Participants provided their informed written consent to participate after reading the approved project information sheet, as approved by the institutional human research and ethics committee. To compensate for any losses incurred by attendance all participants were offered a nominal payment of AUD 25.00, reimbursement of travel expenses, and the provision of food and beverages. Information regarding this payment was provided upon enquiry during the recruitment stage, and was declared on the consent forms.

Data collection and analysis

Since data collection was dependant on the verbal responses of participants, each session was audio-taped. In addition, the scribe also observed and noted any non-verbal behaviour (e.g., facial expressions, body language, paralanguage etc) that reinforced any significant statements made by participants.

Once the audio-taped discussions were transcribed verbatim, they were content-analysed to identify emergent themes. A phenomenological approach was used in this study, focussing on understanding the essence of experiences about a phenomenon via statements, meanings, themes, and general descriptions of the experience.15,16

Several measures were taken to ensure that the conclusions drawn from the analysis were valid, i.e., that they were consistent with the actual content such that the findings were grounded in data, inferences were logical, and thematic structures were legitimate. First, two of the investigators (acting as co-facilitator and scribe) observed the discussions.17 Second, these two investigators independently read through the transcripts and identified relevant themes, issues and supporting statements, before jointly discussing the findings to attain a consensus. Third, the findings were checked against the supplementary notes taken by the scribe. Fourth, the findings were reviewed by the main facilitator, as well as fed-back to some of the participants to ensure the accuracy of the session's interpretation.




In total, 17 individuals (14 patients and 3 carers) took part in one of two, 1-hour long, focus groups. On average, participants were 77.2 (+/- 7.5) years old (range: 65 - 91 years). The mean length of time that these participants were using (i.e., taking or administering) warfarin therapy was 6.35 years (range: 0.5 - 29 years). In all cases, warfarin therapy was prescribed for stroke prevention in atrial fibrillation; in one individual there was an additional indication for warfarin (artificial heart valves).

Emergent themes

Similar themes were identified between the two patient/carer groups, and hence the data were pooled. Overall, five core themes emerged:

1. Inadequate knowledge and understanding of warfarin therapy
2. Patients/Carers experience of information provision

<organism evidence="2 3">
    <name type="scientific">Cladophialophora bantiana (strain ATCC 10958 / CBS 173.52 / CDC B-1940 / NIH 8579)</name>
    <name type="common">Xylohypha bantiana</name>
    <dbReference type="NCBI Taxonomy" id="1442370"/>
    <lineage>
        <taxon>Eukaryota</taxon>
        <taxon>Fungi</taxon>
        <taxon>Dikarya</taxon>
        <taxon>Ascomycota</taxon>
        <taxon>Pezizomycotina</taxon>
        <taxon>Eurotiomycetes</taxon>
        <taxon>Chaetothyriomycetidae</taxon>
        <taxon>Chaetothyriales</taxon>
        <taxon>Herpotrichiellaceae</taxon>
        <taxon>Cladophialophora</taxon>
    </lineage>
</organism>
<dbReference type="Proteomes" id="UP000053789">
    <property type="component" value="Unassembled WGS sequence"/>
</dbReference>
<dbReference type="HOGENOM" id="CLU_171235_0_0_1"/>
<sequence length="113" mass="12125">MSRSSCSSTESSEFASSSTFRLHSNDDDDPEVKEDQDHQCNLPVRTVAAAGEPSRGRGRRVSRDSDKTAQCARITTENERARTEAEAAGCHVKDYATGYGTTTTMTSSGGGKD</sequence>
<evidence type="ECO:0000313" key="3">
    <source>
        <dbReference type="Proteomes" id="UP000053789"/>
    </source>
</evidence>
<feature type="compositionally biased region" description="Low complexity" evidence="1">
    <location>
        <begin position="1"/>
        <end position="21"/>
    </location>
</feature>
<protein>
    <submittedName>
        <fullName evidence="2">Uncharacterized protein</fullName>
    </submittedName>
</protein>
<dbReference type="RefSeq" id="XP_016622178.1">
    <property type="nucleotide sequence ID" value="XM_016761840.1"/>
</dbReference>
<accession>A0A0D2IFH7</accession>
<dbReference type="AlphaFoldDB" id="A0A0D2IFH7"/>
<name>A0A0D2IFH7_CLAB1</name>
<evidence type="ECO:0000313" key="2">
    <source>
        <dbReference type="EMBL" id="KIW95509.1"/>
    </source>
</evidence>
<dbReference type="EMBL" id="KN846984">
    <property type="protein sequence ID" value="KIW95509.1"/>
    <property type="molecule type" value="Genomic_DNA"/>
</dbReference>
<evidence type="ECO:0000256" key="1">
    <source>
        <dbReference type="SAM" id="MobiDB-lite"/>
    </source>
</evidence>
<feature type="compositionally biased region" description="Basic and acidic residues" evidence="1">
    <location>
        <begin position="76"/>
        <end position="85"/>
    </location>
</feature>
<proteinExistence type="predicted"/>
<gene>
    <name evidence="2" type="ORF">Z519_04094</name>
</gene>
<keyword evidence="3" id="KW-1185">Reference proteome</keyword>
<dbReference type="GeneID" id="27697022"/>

3. Patient/Carer reactions to being on warfarin
4. Self-management of warfarin therapy
5. Spectrum of experiences with warfarin

Theme 1:Inadequate knowledge and understanding of warfarin therapy

Participants expressed, both consciously and subconsciously (as implied through their descriptions), a lack of understanding about warfarin, both in terms of general concepts and specific aspects of the therapy (Table 1). It was not explicitly understood that it was a long-term preventative therapy against stroke and other 'blood-clots' arising from the altered heart rhythm. However, participants knew that it was related to the overall treatment of atrial fibrillation, often associating it with the procedure of direct current cardioversion, whether successful or unsuccessful. A few believed that warfarin was an alternative to cardioversion, with some expressing a preference for either treatment. Many were also unable to relate the risk of stroke to their atrial fibrillation or other underlying condition. Only those taking warfarin for secondary stroke prevention knew its indication fully.

I want to know what happens to you, will you have a stroke or whatever it is? What am I taking it for? Participant 1

Heart fibrillation and then the stroke comes next. Participant 2

Oh I see. Well. Participant 1

I was just told I had to take it to prevent blood clots! Participant 3

As a consequence of the lack of understanding about warfarin's purpose, there was also uncertainty about the duration of the therapy.

No … [the doctor] said you are on it but he didn't say whether you are coming off or whether you are going to stay on it!

A similar deficit in knowledge and understanding was expressed on the practical aspects of warfarin use. Most participants accepted that blood (INR) testing was a necessary and routine part of the therapy, however, they did not understand how it related to the risk of either bleeding or stroke. Although they broadly understood that the INR was somehow an indicator of the necessary warfarin dose the vast majority believed that high doses were reserved for 'sicker' patients and were a marker of poorer health, a concept applied to most other medications (but not relevant to warfarin).